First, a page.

Trinity County winery in mid harvest after surviving three Northstate wildfires

    Workers picking grapes at Alpen Cellars during their 2018 Harvest.

    Harvest season is crucial to any wine maker, but one Trinity County winery, Alpen Cellars, said harvest came with extra work for them since the Delta Fire is burning right next to them, for the second time.

    Alpen Cellars, located across the lake from Trinity Center, has one goal in mind, "Produce the best wine." Owner and Winemaker, Keith Groves, said they produce several award winning varietals but during their 2018 Harvest, the winery has been under evacuation orders twice.

    "The Delta Fire came down, there's a mountain down here called Wildcat Peak, it came down to about three quarters of a mile. We could watch it burn all night, we watched the jets. Then it burned behind this ridge and up in that draw so we were very close," said Groves, adding that both the Carr Fire in July and the Delta Fire in September almost compromised his winery.

    Now, for the second time, a large spot fire which according to the U.S. Forest Service is part of the Delta Fire, has come close to the winery.

    "What we're told as of last night is that [firefighters] have a line around that and they've got hose lines around it so it's going to burn out and probably be done in a couple of days," said Groves.

    Thankfully, his grapes perform well under stress. However, smoke resin and ash coating the Alpen Cellars vineyards has affected how they are harvesting this fall.

    A bunch of Pinot Noir grapes picked from the vine during Alpen Cellars' 2018 Harvest.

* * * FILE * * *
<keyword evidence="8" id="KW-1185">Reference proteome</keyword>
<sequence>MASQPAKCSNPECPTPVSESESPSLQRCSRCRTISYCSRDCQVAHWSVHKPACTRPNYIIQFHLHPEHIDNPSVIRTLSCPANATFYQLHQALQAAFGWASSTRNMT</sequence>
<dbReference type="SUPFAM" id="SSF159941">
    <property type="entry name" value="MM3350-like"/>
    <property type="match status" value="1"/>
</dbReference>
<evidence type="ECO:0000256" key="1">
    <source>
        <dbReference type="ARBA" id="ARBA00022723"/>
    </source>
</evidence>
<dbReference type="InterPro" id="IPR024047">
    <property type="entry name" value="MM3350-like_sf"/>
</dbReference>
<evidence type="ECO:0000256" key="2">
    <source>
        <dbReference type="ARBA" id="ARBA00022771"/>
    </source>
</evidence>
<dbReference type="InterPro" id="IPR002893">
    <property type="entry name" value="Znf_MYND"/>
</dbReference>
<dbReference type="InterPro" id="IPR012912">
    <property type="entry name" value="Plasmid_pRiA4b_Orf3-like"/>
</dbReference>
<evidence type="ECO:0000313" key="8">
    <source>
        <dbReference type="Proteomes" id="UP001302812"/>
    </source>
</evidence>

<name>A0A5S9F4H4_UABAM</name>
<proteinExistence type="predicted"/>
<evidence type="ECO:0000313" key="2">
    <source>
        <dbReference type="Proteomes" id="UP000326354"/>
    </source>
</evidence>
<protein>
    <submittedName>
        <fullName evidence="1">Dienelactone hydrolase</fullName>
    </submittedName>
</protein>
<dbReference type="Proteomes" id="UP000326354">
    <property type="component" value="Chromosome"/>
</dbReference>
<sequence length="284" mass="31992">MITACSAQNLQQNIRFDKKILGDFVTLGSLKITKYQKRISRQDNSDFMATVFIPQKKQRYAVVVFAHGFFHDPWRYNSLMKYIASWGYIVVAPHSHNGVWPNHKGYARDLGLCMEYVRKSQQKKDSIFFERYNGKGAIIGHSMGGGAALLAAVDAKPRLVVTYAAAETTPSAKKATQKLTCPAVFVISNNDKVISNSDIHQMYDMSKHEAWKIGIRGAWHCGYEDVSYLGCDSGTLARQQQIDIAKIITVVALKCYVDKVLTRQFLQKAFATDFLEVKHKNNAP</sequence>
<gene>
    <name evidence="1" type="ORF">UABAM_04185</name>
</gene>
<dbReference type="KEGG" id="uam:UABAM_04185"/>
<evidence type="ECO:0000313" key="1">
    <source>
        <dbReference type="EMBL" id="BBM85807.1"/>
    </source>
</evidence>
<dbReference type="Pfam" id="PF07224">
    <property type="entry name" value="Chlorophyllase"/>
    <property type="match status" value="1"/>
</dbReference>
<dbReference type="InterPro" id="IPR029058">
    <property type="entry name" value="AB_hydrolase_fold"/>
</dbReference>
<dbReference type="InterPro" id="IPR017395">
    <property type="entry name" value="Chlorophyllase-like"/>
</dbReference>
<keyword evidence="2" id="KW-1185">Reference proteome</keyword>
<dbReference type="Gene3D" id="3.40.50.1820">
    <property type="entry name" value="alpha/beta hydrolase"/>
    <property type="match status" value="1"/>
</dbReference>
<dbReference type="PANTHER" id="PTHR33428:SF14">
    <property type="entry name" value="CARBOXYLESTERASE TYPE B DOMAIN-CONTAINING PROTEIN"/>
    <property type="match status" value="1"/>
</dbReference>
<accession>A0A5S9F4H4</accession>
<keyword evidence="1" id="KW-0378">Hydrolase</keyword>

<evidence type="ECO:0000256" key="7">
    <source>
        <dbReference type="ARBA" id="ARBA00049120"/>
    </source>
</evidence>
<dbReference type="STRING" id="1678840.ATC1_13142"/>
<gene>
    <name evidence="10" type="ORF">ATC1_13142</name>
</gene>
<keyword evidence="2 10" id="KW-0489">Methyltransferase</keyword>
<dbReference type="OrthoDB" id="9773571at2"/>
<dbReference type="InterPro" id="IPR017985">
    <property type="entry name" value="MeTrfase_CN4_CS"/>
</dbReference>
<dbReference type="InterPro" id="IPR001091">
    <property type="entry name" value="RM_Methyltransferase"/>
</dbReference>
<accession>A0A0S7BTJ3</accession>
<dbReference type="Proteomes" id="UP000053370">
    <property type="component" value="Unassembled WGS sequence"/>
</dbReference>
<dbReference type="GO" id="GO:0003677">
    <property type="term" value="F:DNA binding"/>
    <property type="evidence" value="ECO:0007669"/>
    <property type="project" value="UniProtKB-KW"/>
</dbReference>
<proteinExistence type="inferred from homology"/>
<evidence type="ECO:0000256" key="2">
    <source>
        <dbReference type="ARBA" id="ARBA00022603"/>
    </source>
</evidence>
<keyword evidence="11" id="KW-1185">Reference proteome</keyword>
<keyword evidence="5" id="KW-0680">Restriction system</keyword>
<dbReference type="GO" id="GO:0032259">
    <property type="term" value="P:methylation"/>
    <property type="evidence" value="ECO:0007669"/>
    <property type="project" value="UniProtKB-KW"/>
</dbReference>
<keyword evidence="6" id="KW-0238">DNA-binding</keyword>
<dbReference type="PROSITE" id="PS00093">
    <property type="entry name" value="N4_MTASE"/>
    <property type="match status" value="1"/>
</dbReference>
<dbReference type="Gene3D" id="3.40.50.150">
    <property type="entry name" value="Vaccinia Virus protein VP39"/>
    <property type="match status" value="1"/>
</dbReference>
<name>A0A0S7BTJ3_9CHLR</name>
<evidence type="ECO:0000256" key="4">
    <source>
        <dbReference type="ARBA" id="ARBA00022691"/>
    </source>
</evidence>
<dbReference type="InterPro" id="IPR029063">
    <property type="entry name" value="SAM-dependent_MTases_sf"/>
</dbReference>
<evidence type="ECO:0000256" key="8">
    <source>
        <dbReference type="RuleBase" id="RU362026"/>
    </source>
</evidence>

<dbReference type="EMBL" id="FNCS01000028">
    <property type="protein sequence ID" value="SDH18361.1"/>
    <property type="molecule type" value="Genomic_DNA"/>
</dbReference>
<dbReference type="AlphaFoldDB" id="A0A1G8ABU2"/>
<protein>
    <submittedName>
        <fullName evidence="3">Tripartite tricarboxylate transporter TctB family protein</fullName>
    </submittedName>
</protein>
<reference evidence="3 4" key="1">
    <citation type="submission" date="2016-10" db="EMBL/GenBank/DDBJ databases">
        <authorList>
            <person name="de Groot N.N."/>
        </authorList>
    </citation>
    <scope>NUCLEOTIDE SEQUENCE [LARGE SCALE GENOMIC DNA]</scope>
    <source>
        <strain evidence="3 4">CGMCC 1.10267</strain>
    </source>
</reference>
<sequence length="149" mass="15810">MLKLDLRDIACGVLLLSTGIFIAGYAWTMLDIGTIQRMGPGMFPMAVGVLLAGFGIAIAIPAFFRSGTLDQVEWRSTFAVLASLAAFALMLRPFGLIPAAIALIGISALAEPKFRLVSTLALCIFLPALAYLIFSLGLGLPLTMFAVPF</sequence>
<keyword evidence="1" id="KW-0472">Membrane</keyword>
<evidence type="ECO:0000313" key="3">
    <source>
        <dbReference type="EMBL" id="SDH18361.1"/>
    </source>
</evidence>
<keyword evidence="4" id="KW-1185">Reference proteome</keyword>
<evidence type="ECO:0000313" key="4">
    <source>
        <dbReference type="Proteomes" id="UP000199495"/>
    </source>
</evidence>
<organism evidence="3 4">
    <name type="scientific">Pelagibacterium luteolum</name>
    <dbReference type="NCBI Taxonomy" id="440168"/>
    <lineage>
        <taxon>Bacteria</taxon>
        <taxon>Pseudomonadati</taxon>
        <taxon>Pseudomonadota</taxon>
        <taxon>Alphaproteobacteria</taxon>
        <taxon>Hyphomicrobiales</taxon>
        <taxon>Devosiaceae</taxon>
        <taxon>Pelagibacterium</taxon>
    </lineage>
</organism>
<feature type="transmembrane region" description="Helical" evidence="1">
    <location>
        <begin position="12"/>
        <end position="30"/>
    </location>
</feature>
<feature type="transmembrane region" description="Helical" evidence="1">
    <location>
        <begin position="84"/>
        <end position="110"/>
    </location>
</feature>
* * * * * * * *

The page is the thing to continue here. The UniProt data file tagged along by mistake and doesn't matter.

"The smoke and the haze probably drop the temperature here about five to 10 degrees," said Groves.

    Groves said they are harvesting a couple weeks early, and added that they are taking proprietary measures to make sure the fire does not affect the 2018 vintage in a negative way.

    "We're washing these with water and then using sprayers, at about 200 mph, so it's blowing any ash away," said Groves.

    But, there is another hurdle to jump. The secluded winery depends vastly on tourism, something the fires have hindered.

    "We usually get 30, up to 70 guests per day. Right now we're getting one, two," said Groves. "You get to bring your personality into something that people consume and either like or don't like. You get to see the best in people." \

    Groves said despite the fires, he'll still be bringing out the best in his grapes, and that people who visit for wine tours, weddings and various family outings are why he loves making wine.

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